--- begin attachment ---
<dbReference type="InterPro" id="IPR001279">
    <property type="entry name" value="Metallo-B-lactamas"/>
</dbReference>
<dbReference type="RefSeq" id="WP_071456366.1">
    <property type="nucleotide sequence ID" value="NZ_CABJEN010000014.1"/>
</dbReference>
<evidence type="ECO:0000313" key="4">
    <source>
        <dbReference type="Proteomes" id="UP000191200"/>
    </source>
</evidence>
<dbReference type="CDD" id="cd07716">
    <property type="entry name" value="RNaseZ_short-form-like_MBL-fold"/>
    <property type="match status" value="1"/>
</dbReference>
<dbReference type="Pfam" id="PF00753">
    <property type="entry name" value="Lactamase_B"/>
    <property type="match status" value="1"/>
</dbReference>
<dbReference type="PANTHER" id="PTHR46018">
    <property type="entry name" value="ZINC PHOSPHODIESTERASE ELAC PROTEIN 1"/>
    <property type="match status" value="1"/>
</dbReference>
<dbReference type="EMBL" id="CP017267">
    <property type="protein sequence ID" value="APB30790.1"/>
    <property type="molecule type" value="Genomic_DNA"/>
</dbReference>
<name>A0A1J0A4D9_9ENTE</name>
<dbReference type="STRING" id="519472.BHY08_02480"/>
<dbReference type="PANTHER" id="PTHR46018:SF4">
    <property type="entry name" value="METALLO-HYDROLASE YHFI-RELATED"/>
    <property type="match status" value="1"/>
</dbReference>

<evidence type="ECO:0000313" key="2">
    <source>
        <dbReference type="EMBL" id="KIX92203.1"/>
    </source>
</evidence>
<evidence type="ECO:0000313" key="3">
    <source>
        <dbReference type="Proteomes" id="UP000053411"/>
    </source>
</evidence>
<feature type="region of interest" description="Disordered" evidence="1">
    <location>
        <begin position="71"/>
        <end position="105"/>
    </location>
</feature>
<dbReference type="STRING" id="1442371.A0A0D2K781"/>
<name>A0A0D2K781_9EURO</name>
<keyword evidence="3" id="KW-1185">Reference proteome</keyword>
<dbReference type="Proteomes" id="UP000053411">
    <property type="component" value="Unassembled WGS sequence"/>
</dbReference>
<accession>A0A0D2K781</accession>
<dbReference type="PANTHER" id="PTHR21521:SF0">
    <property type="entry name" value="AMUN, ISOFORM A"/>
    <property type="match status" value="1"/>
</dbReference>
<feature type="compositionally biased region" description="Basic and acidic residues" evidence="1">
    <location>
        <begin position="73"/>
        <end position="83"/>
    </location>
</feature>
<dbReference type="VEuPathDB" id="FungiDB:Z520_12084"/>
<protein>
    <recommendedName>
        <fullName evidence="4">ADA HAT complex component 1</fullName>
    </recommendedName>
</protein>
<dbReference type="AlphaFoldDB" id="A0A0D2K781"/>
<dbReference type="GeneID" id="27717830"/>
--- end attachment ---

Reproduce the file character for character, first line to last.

<dbReference type="InterPro" id="IPR001279">
    <property type="entry name" value="Metallo-B-lactamas"/>
</dbReference>
<dbReference type="RefSeq" id="WP_071456366.1">
    <property type="nucleotide sequence ID" value="NZ_CABJEN010000014.1"/>
</dbReference>
<evidence type="ECO:0000313" key="4">
    <source>
        <dbReference type="Proteomes" id="UP000191200"/>
    </source>
</evidence>
<dbReference type="CDD" id="cd07716">
    <property type="entry name" value="RNaseZ_short-form-like_MBL-fold"/>
    <property type="match status" value="1"/>
</dbReference>
<dbReference type="Pfam" id="PF00753">
    <property type="entry name" value="Lactamase_B"/>
    <property type="match status" value="1"/>
</dbReference>
<dbReference type="PANTHER" id="PTHR46018">
    <property type="entry name" value="ZINC PHOSPHODIESTERASE ELAC PROTEIN 1"/>
    <property type="match status" value="1"/>
</dbReference>
<dbReference type="EMBL" id="CP017267">
    <property type="protein sequence ID" value="APB30790.1"/>
    <property type="molecule type" value="Genomic_DNA"/>
</dbReference>
<name>A0A1J0A4D9_9ENTE</name>
<dbReference type="STRING" id="519472.BHY08_02480"/>
<dbReference type="PANTHER" id="PTHR46018:SF4">
    <property type="entry name" value="METALLO-HYDROLASE YHFI-RELATED"/>
    <property type="match status" value="1"/>
</dbReference>

<evidence type="ECO:0000313" key="2">
    <source>
        <dbReference type="EMBL" id="KIX92203.1"/>
    </source>
</evidence>
<evidence type="ECO:0000313" key="3">
    <source>
        <dbReference type="Proteomes" id="UP000053411"/>
    </source>
</evidence>
<feature type="region of interest" description="Disordered" evidence="1">
    <location>
        <begin position="71"/>
        <end position="105"/>
    </location>
</feature>
<dbReference type="STRING" id="1442371.A0A0D2K781"/>
<name>A0A0D2K781_9EURO</name>
<keyword evidence="3" id="KW-1185">Reference proteome</keyword>
<dbReference type="Proteomes" id="UP000053411">
    <property type="component" value="Unassembled WGS sequence"/>
</dbReference>
<accession>A0A0D2K781</accession>
<dbReference type="PANTHER" id="PTHR21521:SF0">
    <property type="entry name" value="AMUN, ISOFORM A"/>
    <property type="match status" value="1"/>
</dbReference>
<feature type="compositionally biased region" description="Basic and acidic residues" evidence="1">
    <location>
        <begin position="73"/>
        <end position="83"/>
    </location>
</feature>
<dbReference type="VEuPathDB" id="FungiDB:Z520_12084"/>
<protein>
    <recommendedName>
        <fullName evidence="4">ADA HAT complex component 1</fullName>
    </recommendedName>
</protein>
<dbReference type="AlphaFoldDB" id="A0A0D2K781"/>
<dbReference type="GeneID" id="27717830"/>